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Posted on Sun, Apr 1, 2012 : 1:34 p.m.

Witty, thoughtful "The Usual" staged in Williamston, Michigan

By Robin Agnew

In tiny Williamston, Michigan, a charming town just outside of Lansing, there is a wonderful little theater. I was completely unaware of this fact until my friend, writer Alan Gordon, informed me that his musical, The Usual, was being performed there. In the mystery community, Alan is known for his whip smart and dryly humorous Jester novels, set in the 12th century. When he told me about the musical I wasn’t quite sure what to expect, though I knew that musical theater was and is a passion for him.

The theater - as I mentioned - is tiny, but it was filled by Alan’s play, with a cast of only three players. The basic story is a fairly simple one: a guy, Kip, comes into a bar, he’s lonely, and his small dream is to have the bartender call him by name and remember what his “usual” is. His dreams are somewhat exceeded by the charms of the bartender, Sam, and by a fellow customer, Valerie, who is working her way through the minefield of internet dating.

While he and the bartender agree that his “usual” will be whatever she decides it might be on any given day, Kip and Valerie form a tenuous bond, and begin to meet regularly to discuss her bad dates. A simple, if clever, set up with a good hook. What makes it special is the wit and thought that went into the songs, the script, and the staging.

Kip and Valerie are very specific people, they aren’t generic. They have layers to them, some of them revealed through songs, some through dialogue. Kip is a software geek who embraces his geekdom - he calls himself “King of the Nerds” and indeed, he’s endearingly shlubby, in khakis and a saggy blazer, at one point sporting an Atari t-shirt. Valerie is oddly and endearingly vulnerable, holding Kip at arm’s length in some ways.

Talking with Alan after the show he said the idea came from his thought that technology gets between people. Kip is trying to reach out by leaving the safety of his computer nest and facebook familiars to enter a real bar, filled with real people. It’s a small step, but it’s a step. Valerie is still holding the world at bay by dating sort of by proxy. The most human interaction for her, it seems, is dissecting her dates afterwards with Kip.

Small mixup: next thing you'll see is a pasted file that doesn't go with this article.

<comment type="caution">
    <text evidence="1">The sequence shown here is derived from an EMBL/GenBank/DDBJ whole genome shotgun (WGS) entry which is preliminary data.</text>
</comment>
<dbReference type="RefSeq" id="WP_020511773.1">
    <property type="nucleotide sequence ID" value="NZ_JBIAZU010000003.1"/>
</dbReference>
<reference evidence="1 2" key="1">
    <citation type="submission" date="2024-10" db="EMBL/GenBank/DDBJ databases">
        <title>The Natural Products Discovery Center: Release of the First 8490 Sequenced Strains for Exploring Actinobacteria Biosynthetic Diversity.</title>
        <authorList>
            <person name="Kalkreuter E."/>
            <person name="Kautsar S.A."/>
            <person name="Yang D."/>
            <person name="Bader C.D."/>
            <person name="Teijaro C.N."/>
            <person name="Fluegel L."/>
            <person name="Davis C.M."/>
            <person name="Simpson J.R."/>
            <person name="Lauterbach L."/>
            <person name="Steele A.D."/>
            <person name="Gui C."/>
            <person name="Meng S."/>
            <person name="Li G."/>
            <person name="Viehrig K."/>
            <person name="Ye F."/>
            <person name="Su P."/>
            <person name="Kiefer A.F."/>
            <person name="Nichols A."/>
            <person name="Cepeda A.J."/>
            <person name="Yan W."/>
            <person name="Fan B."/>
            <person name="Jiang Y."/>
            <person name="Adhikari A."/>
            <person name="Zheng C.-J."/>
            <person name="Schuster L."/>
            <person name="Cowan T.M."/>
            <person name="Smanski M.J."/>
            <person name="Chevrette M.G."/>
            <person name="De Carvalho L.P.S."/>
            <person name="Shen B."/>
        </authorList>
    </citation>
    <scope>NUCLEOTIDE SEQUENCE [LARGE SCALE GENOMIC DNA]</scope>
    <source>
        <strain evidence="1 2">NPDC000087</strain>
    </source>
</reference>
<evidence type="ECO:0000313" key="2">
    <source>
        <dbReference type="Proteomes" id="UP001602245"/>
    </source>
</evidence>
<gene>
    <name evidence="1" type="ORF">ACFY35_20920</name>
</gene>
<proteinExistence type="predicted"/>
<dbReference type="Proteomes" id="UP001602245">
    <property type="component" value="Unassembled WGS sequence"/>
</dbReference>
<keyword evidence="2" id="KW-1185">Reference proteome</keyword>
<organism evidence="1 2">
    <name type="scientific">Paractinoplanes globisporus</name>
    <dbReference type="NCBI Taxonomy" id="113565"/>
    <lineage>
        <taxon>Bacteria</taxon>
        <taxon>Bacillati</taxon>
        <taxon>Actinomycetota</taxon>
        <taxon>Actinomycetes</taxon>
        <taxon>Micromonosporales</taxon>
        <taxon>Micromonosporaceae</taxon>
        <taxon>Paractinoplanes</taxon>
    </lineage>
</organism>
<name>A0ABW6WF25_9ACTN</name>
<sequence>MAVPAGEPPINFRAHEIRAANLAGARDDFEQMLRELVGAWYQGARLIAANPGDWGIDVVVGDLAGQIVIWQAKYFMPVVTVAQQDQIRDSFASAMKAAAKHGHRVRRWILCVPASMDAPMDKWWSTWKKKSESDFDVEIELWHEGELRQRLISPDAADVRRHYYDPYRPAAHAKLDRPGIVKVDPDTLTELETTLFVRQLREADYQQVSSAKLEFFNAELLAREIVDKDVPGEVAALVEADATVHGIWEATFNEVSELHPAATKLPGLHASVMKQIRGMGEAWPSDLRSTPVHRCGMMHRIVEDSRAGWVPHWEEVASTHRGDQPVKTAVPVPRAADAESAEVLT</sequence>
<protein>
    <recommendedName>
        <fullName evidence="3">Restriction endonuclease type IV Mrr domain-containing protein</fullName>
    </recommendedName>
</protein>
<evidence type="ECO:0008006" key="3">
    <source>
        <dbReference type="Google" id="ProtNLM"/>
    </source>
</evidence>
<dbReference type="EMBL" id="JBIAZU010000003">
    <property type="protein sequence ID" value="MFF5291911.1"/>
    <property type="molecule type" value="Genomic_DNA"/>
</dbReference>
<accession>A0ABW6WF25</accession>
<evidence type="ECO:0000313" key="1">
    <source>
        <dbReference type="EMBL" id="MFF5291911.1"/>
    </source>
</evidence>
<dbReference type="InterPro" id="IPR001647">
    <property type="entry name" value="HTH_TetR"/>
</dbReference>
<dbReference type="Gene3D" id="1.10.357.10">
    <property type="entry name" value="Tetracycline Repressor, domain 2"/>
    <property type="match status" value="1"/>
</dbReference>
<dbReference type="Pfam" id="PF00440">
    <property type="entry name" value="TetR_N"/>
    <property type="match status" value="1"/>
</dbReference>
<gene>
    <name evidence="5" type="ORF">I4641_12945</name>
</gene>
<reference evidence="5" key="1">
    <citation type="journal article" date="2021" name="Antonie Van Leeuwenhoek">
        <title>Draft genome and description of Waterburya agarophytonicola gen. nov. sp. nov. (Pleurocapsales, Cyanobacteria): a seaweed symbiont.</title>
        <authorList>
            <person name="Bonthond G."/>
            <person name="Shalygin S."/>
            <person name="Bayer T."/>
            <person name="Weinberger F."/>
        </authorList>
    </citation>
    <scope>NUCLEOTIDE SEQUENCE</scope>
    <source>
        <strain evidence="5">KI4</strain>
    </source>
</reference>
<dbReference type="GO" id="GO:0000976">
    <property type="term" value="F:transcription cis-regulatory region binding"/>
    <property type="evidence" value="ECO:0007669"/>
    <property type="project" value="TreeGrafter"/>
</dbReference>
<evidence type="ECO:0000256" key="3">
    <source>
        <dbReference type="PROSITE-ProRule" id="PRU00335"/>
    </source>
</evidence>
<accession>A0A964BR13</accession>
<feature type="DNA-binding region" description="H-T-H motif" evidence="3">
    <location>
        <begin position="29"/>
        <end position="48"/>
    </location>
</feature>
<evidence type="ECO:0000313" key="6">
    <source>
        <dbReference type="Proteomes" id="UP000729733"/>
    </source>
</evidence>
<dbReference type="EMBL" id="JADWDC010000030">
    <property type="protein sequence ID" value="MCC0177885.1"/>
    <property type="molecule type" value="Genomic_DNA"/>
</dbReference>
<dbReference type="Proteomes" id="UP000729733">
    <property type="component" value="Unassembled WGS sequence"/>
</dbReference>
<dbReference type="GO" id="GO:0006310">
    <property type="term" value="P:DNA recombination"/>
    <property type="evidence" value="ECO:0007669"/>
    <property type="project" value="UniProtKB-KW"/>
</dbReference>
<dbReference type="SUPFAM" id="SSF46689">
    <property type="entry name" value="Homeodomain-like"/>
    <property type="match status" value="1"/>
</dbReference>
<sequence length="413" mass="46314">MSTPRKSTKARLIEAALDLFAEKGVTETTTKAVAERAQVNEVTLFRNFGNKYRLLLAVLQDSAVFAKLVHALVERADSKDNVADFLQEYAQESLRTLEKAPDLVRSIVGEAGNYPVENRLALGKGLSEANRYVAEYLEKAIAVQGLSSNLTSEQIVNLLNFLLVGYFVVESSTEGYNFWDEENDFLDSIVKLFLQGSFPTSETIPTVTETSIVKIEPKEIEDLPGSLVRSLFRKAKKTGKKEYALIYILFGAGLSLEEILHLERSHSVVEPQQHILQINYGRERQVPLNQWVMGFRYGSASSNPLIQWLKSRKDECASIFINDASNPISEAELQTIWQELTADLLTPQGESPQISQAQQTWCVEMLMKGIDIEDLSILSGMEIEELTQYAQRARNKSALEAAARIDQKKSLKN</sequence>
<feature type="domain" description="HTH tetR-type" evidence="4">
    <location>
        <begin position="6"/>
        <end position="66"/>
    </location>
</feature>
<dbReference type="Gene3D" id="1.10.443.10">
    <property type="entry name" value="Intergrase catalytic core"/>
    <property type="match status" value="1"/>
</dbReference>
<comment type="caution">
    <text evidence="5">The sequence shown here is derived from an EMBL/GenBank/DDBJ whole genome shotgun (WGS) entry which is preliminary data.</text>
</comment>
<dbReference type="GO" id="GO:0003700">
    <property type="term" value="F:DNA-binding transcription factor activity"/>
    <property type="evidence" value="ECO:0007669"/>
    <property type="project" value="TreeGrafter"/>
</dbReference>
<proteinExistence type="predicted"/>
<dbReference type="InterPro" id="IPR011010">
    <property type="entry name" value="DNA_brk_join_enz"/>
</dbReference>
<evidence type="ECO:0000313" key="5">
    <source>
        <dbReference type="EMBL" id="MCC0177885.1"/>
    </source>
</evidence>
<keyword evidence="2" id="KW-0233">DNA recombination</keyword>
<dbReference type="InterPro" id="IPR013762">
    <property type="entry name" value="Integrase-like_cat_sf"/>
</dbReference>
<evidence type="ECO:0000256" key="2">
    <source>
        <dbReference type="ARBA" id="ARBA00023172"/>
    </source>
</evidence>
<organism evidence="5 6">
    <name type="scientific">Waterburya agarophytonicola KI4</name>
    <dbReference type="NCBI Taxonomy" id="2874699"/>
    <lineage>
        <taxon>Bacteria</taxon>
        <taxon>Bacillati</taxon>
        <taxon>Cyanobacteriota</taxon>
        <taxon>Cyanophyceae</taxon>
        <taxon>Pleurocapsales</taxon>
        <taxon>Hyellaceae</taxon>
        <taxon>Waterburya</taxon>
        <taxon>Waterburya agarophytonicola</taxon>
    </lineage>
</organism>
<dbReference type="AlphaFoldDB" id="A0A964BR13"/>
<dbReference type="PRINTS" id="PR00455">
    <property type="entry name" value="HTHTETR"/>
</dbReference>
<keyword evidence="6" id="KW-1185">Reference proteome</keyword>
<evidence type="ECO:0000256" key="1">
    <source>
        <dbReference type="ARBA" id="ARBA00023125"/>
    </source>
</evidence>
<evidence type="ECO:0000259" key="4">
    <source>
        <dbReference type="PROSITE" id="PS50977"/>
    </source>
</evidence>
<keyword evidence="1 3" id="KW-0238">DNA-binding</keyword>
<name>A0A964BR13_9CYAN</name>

Sam is a great anchor and the actress who plays her (Leslie Hull) has a terrific voice. While Kip’s (Joseph Zettelmaier) and Valerie’s (Emily Sutton-Smith) voices are fine, what’s great about them is their charming vulnerability on stage. Seeing this as a live performance draws you into their humanity, a point the play is trying to make.

There are fourteen songs, all of which advance the plot, and some of which are witty standouts. I especially liked “Switzerland”, where Sam declares the bar a neutral zone, where no one hits on anyone else. “Too Old For Toys” is a fun, naughty girl romp (see it for yourself) and the best, “Valerie the Valkyrie” and “The Wizard’s Map” are saved for after the intermission.

The staging is very inventive, with the tiny space being used in all kinds of imaginative ways. The best bit is the bit that goes with “Valerie the Valkyrie” and “The Wizard’s Map” as a very early iteration of a Zelda type video game plays out on top of the bar behind Valerie as she is absorbed in her computer screen.

This is a romantic comedy, so the ending isn’t a surprise, but it’s a sweet, thoughtful look at how real friendship can turn to love when the timing is right. The actors and the director did a wonderful job interpreting the words and songs and bringing them to life, and looking around the theater at the end of the show I saw many happy and enraptured faces on other audience members. This is a great night out.

Robin Agnew is the co-owner of Aunt Agatha's Books in Ann Arbor. "The Usual" runs through April 22, details at